Troutman's Laws of Computer Programming

Everyone loves a list of funny computer programming jokes. I found this email in the Computer Science department of the University of Bath.

Date: 15 Jun 1979 2:04pm (Friday) From: MURPHY (not authenticated) at PARC-MAXC Subject: Troutman’s Laws of Computer Programming To: BoogieInterest

  1. Any running program is obsolete.
  2. Any planned program costs more and takes longer.
  3. Any useful program will have to be changed.
  4. Any useless program will have to be documented.
  5. The size of a program expands to fill all available memory.
  6. The value of a program is inversely proportional to the weight of its output.
  7. The complexity of a program grows until it exceeds the capability of the maintainers.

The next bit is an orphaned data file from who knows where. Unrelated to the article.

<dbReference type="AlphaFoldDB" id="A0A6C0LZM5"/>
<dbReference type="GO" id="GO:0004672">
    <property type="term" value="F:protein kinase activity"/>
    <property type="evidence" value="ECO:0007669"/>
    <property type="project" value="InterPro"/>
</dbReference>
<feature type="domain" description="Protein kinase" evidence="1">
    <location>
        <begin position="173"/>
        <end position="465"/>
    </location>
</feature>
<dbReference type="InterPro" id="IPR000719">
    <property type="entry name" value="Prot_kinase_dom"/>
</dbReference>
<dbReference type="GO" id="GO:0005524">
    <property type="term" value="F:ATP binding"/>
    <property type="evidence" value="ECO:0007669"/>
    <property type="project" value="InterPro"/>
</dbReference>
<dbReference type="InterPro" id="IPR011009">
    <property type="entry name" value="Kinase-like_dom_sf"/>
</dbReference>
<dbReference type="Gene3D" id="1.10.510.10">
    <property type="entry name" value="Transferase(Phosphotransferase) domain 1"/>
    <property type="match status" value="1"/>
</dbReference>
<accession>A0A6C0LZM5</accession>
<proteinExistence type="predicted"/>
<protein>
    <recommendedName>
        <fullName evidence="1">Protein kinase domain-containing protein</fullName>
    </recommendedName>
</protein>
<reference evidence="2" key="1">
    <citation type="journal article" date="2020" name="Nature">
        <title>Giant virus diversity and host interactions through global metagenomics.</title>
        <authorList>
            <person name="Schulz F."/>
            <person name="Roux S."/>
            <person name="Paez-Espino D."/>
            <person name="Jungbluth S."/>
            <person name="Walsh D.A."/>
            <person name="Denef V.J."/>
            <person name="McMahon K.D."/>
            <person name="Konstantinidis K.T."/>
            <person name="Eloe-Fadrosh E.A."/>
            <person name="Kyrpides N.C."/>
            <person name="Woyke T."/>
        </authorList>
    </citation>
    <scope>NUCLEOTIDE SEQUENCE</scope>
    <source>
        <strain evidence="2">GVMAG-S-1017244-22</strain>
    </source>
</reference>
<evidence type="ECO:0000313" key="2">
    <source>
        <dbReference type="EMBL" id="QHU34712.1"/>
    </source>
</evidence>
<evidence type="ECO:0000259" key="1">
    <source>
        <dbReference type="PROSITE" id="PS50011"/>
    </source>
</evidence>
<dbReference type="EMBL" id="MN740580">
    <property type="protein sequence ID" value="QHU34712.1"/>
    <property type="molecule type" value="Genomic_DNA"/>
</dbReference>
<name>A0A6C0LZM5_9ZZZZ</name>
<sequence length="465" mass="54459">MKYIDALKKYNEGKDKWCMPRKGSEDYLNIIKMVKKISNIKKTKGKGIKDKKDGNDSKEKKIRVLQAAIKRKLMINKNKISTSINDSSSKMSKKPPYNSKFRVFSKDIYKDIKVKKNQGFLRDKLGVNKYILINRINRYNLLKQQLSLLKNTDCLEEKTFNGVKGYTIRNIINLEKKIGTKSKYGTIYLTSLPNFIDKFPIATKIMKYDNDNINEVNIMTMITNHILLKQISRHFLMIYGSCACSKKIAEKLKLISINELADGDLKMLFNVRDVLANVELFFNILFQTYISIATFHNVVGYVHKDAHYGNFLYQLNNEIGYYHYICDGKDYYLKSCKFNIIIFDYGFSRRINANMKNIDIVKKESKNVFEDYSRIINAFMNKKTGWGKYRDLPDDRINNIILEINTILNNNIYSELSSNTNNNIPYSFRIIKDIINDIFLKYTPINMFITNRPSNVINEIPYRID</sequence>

8. Information necessitating a change in design is always conveyed to the implementors after the code is written. Corollary: Given a simple choice between one obviously right way and one obviously wrong way, it is often wiser to choose the wrong way, so as to expedite subsequent revision.
  9. The more innocuous a modification appears, the more code it will require writing.
  10. If a test installation functions perfectly, all subsequent systems will malfunction.
  11. Not until a program has been in production for at least six months will the most harmful error be discovered.
  12. Interchangeable modules won't.
  13. Any system that relies on computer reliability is unreliable.
  14. Any system that relies on human reliability is unreliable.
  15. Investment in reliability increases until it exceeds the probable cost of errors, or until someone insists on getting some useful work done.
  16. Adding manpower to a late software project makes it later.
  17. There's always one more bug.

31 years doesn’t seem to change much. Any ideas as to who Troutman might be?

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